In the next section, we turn to the analysis of eleven years (2005–2015) of UCT’s promotions data. UCT has seven faculties, each with its own promotion criteria. These are clearly set out, and although not uniform, there are consistency checks in place, and they each have a similar structure which blends four elements—research; teaching and supervision; administration, management and leadership; and social responsiveness/engaged scholarship (community-orientated activity). Each faculty has a process that starts with an annual call for applications for promotion and leads through various stages to a consideration of an application by a large committee that is chaired by the Dean of that faculty and includes the deputy Vice Chancellor, two outside Deans, and other members as determined by the Faculty board. Promotion applications are generally submitted via a consultative process with Heads of Department which sifts out those unlikely to succeed. Although exact figures are not available, most applications are therefore successful.
Considering itself a research-led university, UCT has historically emphasized the importance of research and publication, priding itself on its rank as the highest ranked university in Africa (www.uct.ac.za, accessed 14 May 2018). UCT has a “Research Office” which is charged with promoting and supporting research to increase research productivity and make the university globally competitive. In this process, the Research Office recognises the close connection between research productivity and the promotion prospects of individual staff members (Masango 2015). In 2001, UCT established the Emerging Researchers Programme (ERP) in part as a response to the National Plan for Higher Education “to produce good, sustained research and to make South Africa ‘a significant player on the global stage’” (De Gruchy and Holness 2007: 2). Its aim was to concentrate on “young and/or inexperienced faculty members” with the aim of supporting “researchers in the development of their personal research profiles” (De Gruchy and Holness 2007: 2). This programme grew steadily, promoting interdisciplinary research (Breier and Holness 2011) and expanding its reach into the continent (Holness 2015). Its success was evident in the funding the programme received and in the enthusiastic involvement of UCT academic staff in its activities as well as to their upward mobility in the university’s hierarchy.
Government requirements for demographic transformation added to internal calls for equity. In 2006, UCT implemented an Employment Equity Policy. Its policy stated the following: “Using the University’s recruitment policy and procedures as a framework, every reasonable effort will be made to appoint suitable internal and external candidates from the designated groups to vacant positions” (UCT 2006: #7).
These formal commitments did make a difference but not of the dramatic nature hoped for or increasingly demanded by some staff and students. This led to suggestions of insincerity and of institutional racism. The widespread impression that UCT was resisting pressure to “transform” was echoed in commentaries where a “key problem” was named as “the obdurately white and male character of the academic staff in the sector” (Soudien 2008: 667). The situation was certainly not unique to UCT with academic sociologists in South Africa arguing that many black respondents believed that “certain institutions [were] still grappling with issues of transformation and that racism [was] experienced as a form of institutional racism” (Rabe and Rugunanan 2012: 562).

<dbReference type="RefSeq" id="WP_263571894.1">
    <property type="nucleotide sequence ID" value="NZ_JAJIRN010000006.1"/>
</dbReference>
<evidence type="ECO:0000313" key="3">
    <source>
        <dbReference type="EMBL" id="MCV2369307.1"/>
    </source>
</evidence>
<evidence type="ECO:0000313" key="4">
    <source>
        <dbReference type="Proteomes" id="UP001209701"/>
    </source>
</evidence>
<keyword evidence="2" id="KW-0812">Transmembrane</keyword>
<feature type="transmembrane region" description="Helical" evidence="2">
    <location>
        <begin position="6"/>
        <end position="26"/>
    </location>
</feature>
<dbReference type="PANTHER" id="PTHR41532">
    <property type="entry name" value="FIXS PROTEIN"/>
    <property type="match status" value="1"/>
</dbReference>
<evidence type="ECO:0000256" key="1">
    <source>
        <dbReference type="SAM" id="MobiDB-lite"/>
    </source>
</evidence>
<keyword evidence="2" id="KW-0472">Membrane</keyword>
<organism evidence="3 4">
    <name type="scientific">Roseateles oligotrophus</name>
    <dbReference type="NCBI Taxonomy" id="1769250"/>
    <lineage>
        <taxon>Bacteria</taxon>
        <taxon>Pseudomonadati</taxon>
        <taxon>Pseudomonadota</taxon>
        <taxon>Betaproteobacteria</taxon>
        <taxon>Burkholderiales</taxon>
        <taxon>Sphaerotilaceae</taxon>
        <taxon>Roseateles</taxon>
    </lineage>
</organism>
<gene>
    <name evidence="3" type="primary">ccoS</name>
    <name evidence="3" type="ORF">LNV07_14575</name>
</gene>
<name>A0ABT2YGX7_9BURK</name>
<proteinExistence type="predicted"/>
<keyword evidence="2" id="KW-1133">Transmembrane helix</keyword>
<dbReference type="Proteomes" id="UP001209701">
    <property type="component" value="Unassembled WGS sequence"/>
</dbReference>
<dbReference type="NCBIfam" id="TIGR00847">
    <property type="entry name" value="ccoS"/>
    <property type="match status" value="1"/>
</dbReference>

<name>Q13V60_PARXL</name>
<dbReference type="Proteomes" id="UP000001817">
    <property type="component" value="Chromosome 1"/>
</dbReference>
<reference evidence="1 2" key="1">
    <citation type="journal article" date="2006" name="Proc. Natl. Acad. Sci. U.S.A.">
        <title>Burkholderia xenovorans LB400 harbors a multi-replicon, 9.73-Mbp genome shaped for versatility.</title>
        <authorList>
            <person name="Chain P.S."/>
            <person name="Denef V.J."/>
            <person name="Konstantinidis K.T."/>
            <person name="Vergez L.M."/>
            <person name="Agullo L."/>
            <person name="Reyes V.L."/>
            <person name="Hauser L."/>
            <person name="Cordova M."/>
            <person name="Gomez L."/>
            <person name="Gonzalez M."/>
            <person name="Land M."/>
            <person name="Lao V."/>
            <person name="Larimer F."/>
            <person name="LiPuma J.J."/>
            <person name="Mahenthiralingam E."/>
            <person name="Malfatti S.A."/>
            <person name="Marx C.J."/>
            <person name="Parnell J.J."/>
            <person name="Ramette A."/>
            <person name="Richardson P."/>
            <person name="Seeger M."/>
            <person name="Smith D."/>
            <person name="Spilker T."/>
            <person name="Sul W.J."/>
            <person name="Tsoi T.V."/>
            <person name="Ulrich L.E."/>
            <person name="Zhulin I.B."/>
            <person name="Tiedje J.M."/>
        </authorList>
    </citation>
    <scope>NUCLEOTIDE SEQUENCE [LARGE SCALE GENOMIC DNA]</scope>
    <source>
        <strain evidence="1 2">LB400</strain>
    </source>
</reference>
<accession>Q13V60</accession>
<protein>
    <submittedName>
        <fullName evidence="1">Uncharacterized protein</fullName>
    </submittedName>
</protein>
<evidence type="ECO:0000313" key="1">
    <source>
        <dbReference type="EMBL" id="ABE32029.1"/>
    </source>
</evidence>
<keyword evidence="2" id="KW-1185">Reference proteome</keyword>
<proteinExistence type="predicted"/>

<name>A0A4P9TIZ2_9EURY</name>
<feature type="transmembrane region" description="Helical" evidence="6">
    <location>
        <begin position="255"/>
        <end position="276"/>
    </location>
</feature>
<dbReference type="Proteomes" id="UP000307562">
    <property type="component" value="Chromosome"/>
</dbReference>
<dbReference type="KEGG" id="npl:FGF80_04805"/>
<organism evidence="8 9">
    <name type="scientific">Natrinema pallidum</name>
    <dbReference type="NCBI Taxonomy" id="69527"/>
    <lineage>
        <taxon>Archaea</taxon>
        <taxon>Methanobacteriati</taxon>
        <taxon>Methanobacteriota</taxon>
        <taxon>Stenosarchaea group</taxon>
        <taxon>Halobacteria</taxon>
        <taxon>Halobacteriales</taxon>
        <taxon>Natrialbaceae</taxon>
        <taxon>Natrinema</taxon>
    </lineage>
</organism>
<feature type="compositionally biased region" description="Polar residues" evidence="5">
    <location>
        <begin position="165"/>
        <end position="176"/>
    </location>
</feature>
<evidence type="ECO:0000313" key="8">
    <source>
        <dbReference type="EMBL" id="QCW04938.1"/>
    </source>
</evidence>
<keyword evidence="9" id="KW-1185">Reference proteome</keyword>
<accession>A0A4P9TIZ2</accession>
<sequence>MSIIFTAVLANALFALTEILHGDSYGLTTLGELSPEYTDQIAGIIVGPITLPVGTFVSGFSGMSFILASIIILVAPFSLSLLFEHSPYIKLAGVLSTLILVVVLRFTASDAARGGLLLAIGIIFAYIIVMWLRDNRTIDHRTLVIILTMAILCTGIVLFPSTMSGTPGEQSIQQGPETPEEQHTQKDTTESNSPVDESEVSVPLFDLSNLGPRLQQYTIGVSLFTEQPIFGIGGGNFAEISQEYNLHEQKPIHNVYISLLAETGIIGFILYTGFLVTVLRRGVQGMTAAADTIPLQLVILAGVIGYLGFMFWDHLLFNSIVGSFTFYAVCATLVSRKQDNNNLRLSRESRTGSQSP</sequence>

The project had two questions: The first was to determine the time it took to obtain an ad hominem promotion (hereafter referred to simply as promotion) at UCT. The second was to determine any factors that affected that time to promotion. Time to promotion was defined as the interval between the appointment or previous promotion of a staff member before 2005 and their first promotion between years 2005 and 2015. To avoid any bias, our analysis focussed on the time to the first promotion for all 471 academics promoted between 2005 and 2015 and did not consider any subsequent promotions during this period.
The dataset used for our analyses was provided by UCT’s Institutional Planning Department. Since these records are confidential, permission was first obtained from the Vice-Chancellor’s Office and, thereafter, ethics approval was obtained from the Faculty of Humanities Ethics Committee. The dataset was anonymised to ensure confidentiality. The dataset contains promotion records of all the academic staff members that served at the University of Cape Town (UCT) between the years 2005 and 2015. Universities are required to report demographic data to the government, and for this purpose, staff are required to declare their race (often used interchangeably with ethnicity in HR documents). For government purposes, to promote racial redress, reporting of self-declared ethnicity is required using for the most part, old apartheid categories which are as follows: black African (“African”), “Coloured” (mixed race), “Indian”, “White” and “Other”. Some staff choose to define themselves as “not declared”. For official reporting purposes, these staff are categorised as “white”. The issue of racial belonging is sensitive and politically charged. Acknowledging this, we nevertheless have accepted these categories as given and use the generic term “black” to refer to all staff not classified as “white”.